The White Plague


From the day Dr. Trudeau recovered his health, Saranac attracted a long procession of famous people. Robert Louis Stevenson spent the winter of 1887 here in a rambling cottage atop a hill, believing himself tubercular, though there is doubt about this now. In a letter to Henry James he wrote: “You should see the cows butt against the walls in the early morning while they feed; you should also see our back log when the thermometer goes (as it does go) away away below zero till it can be seen no more by the eye of man. Not the thermometer, which is still perfectly visible, but the mercury, which curls up into the bulb like a hibernating bear.”

Celebrities who had tuberculosis continued to come over the years to live in the brown-shingled houses on Park Avenue or in the many private health sanitariums—Harry Houdini’s brother, Legs Diamond’s brother. Mrs. Francis Trudeau, daughter-in-law of the founder of Trudeau, says she played bridge regularly in 1914 with Dutch Queen Wilhelmina, the head of the Bank of France, whose name escapes her, and a curator from Buckingham Palace.

Many came and stayed awhile, and went back where they came from too soon. TB sufferers were particularly prone to remission and recurrence. My mother did not really get well. At some time when I was away at school, she underwent the operation common at the time for lung collapse. Air is induced into the thoracic cavity to collapse the lung, sometimes permanently, with the removal of several ribs occasionally included. The theory was that a lung not working was a lung with time to heal. One could tell at a glance in the streets of Saranac which patients had submitted to surgery by the dropped shoulder and the slight chest concavity. One doctor invented an overshoulder bag of shot worn inside the clothing to combat the lopsided appearance of his postoperative patients.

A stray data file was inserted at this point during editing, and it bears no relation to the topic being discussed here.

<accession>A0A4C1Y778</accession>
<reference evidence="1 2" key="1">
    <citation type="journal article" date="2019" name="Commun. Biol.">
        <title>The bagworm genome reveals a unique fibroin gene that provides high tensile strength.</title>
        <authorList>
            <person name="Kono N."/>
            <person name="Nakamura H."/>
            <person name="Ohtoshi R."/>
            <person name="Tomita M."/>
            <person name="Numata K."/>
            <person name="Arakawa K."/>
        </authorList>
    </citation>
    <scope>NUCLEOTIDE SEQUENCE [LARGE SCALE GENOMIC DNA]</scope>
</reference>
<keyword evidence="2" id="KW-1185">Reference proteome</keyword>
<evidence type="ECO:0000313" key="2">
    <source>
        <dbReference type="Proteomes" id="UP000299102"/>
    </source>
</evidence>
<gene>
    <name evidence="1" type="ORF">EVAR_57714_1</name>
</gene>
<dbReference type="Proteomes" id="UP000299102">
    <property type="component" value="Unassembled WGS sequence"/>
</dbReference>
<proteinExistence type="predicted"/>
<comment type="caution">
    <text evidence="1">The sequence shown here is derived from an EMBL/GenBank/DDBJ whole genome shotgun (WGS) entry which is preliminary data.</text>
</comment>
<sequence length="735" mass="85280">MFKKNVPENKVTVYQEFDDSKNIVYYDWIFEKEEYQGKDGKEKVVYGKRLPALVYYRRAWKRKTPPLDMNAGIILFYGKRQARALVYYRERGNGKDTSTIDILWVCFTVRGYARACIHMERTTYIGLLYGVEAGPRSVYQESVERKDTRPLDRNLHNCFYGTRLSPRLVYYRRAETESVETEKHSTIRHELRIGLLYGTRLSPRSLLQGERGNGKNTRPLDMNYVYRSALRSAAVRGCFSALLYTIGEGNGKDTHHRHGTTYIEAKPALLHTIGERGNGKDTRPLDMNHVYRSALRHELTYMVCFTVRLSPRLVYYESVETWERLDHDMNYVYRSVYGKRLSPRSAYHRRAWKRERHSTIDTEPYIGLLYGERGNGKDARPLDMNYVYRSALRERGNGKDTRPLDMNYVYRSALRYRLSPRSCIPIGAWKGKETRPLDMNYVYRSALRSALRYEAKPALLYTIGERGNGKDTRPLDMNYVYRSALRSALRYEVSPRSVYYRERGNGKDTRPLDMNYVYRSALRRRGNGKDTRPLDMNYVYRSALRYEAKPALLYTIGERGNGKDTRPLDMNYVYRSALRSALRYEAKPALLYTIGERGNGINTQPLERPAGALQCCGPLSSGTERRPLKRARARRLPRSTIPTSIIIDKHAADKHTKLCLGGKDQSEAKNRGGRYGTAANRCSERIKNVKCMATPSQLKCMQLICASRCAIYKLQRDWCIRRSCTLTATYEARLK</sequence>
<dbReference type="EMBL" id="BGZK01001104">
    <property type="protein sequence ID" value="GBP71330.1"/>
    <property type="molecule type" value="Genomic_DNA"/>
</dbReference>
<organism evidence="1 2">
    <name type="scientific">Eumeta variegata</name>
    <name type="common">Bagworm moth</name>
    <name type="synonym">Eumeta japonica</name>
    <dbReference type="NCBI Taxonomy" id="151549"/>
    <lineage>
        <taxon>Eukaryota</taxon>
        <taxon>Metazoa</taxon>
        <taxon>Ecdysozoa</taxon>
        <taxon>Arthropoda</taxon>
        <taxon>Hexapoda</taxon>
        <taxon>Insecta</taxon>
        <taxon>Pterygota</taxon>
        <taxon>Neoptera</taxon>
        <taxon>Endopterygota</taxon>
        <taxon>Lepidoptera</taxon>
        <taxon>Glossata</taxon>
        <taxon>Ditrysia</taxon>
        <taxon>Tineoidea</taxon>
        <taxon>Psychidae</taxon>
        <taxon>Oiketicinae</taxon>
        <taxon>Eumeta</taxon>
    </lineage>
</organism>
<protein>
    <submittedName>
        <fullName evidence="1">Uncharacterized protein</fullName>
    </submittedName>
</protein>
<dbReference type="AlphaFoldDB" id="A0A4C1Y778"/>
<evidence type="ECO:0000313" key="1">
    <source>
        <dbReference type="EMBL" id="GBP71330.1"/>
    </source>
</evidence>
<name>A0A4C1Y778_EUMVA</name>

My mother did not improve with the operation. She lived on for a while, swallowing in vain the cream soups and Hollandaise sauce that Dr. Brown hoped would increase her weight. In 1937, a telephone call brought me to her deathbed, little more than six years before the discovery of the drugs that would have saved her.

“I couldn’t help her,” said my heartbroken father, taking my hand in his. I told him he had managed to extend her life for seventeen years.

It comforted him then. I wonder now whether what he did for her made any difference at all.